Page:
College Confidential’s “Dean,” Sally Rubenstone, put together 25 of her best tips. So far, the "25 Tips from the Dean" eBook has helped more than 10K students choose a college, get in, and pay for it. Get your free copy: http://goo.gl/9zDJTM
All of the Ivies are LGBT friendly. Yale, Penn, Brown and Columbia are notoriously LGBT friendly. Penn's LGBT community is especially well supported by the Penn administration as well. Penn was a very early adopter of gender neutral housing options for first years as well as upperclass students (I'm not sure that all ivies have this for first years yet- you'll have to check) and it had the most expansive LGBT inclusive healthcare coverage in the ivy league (though all of the other ivies now have the same or very similar coverage plans I believe). Additionally, Penn's LGBT center is in the heart of campus in a two story, beautifully renovated 1870s Carriage House. Most other (if not all?) Ivies have centers that share space in campus buildings dedicated to other uses, but none are as robust as Penn's LGBT center. But beyond administrative support, you'll find that LGBT students thrive at every Ivy and they participate in an annual event called IvyQ where the students of the eight ivy LGBT communities get together to discuss life as an LGBT person at their respective institutions (and to meet for the social benefits too... :) )
Hi there! I chose Penn over Yale to study history and english and I genuinely believe it was a great choice. You should check out my other posts in which I compare Penn to Yale for more details but for a little insight into my decision:
1. I liked Penn's campus atmosphere better than Yale's. Penn felt vibrant, excited, energetic and full of life. The campus revolved around one central pathway (Locust Walk) that provided a level of social interaction I wasn't seeing at Yale. I also loved the centrality of student organizations to the Penn experience. In contrast, I felt like Yale's student experiences were built around the residential college system. It also lacked a proper student union because the residential college system served as the hub of student life which I felt to be too limiting for me.
2. Housing was important to me. I liked Yale's residential colleges but i found them too limiting. I wanted a variety of housing options and a greater sense of independence. Penn has the College House system in which its dorms are organized similarly to Yale's in terms of their community-oriented focus but you are not limited to one specific dorm for the majority of your college education and it isn't peculiar or socially isolating to move off campus if you want. I loved that you could kind of 'choose your own adventure' within Penn housing and thus you could have the very traditional college experience of the Quad or the more urbane lifestyle of suite-style apartments in Rodin. And if none of that worked for you, the edge of campus is lined with tons of beautiful, converted victorian homes in which students and professors live.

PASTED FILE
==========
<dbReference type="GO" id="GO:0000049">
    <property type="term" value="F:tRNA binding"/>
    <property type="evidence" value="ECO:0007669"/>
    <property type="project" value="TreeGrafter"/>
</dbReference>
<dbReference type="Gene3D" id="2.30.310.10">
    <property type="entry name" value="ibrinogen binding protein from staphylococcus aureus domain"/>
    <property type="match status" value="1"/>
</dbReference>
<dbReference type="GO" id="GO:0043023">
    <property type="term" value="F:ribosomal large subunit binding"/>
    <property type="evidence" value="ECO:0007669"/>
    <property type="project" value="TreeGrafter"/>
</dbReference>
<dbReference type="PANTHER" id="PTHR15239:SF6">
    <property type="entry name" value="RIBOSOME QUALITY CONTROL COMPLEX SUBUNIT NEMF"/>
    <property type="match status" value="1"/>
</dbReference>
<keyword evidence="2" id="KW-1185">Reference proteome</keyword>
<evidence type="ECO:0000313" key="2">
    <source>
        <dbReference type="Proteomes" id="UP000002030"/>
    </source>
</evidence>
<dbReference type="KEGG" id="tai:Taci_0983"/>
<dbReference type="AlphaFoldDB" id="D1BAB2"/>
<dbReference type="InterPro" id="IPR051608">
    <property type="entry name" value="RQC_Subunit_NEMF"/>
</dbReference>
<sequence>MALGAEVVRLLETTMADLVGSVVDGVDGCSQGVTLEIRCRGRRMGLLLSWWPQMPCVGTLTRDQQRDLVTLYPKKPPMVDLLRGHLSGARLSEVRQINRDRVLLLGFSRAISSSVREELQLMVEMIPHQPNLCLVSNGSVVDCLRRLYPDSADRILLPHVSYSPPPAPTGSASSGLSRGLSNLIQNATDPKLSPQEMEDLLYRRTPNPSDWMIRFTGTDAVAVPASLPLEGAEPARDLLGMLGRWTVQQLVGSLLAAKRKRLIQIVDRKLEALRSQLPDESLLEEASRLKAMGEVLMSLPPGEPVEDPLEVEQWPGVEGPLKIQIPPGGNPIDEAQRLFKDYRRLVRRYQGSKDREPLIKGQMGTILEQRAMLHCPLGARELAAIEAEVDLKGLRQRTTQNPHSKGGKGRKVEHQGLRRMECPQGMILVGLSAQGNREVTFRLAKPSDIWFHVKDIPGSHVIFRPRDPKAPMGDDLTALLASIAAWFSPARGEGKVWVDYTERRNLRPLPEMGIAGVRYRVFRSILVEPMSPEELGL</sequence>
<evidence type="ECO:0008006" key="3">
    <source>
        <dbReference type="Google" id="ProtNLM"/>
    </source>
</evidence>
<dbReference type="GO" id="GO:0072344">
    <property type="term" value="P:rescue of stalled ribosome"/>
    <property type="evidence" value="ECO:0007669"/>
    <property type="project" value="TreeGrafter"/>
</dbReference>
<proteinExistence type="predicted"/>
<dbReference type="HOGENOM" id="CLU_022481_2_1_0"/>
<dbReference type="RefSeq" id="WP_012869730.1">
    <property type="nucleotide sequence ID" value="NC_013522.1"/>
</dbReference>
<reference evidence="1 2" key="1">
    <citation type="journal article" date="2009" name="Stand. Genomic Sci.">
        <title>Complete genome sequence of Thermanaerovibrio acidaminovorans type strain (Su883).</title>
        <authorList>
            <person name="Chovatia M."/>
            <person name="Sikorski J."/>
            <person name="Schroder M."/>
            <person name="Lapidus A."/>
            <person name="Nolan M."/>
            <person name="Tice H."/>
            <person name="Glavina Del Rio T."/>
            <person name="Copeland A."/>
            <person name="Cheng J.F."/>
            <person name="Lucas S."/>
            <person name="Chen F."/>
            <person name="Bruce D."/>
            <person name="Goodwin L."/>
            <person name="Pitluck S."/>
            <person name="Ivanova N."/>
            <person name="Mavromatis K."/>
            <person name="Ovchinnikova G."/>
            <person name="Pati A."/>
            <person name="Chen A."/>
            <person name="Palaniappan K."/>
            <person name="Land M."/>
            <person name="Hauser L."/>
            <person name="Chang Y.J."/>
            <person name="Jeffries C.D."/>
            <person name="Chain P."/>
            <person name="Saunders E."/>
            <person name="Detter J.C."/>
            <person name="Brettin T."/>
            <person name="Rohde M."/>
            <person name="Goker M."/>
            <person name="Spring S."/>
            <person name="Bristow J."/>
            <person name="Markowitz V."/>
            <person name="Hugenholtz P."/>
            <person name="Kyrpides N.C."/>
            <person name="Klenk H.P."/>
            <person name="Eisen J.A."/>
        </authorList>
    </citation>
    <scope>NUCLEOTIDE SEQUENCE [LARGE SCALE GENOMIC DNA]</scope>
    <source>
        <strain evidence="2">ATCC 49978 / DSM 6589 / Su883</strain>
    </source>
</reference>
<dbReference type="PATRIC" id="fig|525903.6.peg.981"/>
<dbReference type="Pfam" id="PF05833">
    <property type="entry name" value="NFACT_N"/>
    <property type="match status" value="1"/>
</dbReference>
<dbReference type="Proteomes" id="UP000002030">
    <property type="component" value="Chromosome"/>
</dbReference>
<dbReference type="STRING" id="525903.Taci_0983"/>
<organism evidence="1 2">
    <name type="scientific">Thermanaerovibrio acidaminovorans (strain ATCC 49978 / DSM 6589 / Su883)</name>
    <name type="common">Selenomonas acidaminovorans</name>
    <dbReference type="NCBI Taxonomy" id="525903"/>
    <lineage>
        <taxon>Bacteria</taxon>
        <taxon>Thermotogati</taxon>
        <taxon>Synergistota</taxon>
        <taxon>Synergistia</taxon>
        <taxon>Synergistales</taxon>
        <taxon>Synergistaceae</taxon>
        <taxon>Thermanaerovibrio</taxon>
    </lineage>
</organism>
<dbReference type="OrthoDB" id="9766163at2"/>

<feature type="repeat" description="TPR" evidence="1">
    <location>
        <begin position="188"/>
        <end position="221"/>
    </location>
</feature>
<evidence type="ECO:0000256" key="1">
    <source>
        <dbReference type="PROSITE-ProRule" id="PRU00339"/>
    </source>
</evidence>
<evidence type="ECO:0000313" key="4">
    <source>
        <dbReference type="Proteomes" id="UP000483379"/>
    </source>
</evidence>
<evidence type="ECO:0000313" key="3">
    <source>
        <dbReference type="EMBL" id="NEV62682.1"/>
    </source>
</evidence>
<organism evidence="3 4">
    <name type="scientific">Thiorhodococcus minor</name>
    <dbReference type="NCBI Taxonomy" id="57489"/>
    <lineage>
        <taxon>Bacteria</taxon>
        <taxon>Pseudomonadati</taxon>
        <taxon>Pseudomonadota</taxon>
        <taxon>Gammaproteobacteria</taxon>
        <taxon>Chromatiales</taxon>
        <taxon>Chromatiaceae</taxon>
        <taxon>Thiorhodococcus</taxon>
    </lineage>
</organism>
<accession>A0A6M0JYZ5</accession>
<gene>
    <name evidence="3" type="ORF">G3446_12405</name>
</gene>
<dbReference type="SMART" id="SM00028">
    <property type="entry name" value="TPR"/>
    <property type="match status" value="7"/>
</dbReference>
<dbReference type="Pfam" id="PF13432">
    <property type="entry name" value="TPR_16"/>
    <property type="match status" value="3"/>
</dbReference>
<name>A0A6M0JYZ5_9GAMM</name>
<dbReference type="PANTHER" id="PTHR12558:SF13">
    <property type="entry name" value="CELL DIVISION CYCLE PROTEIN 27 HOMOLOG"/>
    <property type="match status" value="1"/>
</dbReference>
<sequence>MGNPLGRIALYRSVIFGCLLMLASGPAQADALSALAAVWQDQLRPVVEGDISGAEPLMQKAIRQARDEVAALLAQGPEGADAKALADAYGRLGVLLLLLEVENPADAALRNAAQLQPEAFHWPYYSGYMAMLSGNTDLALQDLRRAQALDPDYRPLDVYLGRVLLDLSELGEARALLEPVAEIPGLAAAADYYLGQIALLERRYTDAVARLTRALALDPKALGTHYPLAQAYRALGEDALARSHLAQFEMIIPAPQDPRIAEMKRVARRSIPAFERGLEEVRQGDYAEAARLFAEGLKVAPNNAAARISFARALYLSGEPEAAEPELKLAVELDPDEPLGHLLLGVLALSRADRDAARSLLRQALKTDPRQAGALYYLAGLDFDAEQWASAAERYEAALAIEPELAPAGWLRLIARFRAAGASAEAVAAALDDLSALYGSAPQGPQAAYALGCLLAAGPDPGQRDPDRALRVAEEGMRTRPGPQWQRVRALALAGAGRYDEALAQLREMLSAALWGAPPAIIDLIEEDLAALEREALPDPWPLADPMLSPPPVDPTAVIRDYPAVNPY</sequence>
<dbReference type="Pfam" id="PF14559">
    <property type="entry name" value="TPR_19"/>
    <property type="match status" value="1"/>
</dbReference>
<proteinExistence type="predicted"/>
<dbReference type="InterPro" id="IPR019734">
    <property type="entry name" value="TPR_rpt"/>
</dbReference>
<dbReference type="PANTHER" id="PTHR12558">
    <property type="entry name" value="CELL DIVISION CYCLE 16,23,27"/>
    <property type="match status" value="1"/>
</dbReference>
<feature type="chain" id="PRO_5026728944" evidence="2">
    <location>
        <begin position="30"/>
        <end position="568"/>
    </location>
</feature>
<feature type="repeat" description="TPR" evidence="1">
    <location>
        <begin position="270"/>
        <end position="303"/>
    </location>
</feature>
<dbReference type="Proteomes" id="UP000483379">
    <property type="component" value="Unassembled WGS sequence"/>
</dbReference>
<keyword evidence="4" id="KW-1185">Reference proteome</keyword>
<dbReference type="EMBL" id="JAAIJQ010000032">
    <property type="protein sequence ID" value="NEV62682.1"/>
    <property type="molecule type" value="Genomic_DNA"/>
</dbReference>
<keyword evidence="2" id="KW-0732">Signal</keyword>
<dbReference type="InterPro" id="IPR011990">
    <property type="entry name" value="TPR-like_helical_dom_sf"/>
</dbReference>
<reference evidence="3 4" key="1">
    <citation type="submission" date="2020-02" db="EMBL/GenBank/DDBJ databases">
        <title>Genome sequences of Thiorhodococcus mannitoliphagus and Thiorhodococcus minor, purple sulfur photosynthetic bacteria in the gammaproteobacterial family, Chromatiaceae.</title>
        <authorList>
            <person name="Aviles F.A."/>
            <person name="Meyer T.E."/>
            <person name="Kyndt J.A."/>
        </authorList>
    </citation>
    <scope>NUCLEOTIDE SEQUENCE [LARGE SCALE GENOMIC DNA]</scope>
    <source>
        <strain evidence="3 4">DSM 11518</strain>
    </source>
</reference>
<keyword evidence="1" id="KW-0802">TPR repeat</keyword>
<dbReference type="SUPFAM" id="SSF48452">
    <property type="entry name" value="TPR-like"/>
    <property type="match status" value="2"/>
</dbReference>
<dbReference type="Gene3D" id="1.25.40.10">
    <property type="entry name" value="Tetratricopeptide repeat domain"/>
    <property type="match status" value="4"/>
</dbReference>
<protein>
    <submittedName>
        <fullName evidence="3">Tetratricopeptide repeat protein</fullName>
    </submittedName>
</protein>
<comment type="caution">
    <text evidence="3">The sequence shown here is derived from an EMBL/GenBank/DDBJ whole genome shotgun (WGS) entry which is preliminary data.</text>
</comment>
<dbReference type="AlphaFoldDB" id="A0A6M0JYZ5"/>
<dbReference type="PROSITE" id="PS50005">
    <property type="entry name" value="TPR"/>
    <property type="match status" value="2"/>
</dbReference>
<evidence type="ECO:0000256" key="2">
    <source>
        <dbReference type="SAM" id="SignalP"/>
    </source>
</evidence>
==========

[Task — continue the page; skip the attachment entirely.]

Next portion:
3. Philadelphia and University City (the neighborhood in which Penn is located) is MUCH nicer than New Haven. It has way more restaurants, art, culture, beautiful parks, etc. etc. etc. Living in America's 5th largest city but still having a beautiful, green, contiguous urban campus that spanned 300 acres and had literally thousands of trees was the ideal way to spend four years of undergraduate education. I loved that philly never overshadowed Penn but that it still had more than enough exciting opportunities for internships, cultural experiences, restaurants, etc. etc. etc.
4. Penn's one university policy allows for unprecedented undergraduate access to all of the resources the University has to offer. As an undergrad in any of Penn's undergrad schools, students can take classes, do research, and more at the other undergrad, graduate and professional schools. I was able to take classes and do research in Penn Law, Wharton, the school of government, and more all while pursuing my undergraduate degree in the College. And opportunities for undergraduate research were abundant and easily accessible because of the strong connections Penn's schools build with one another.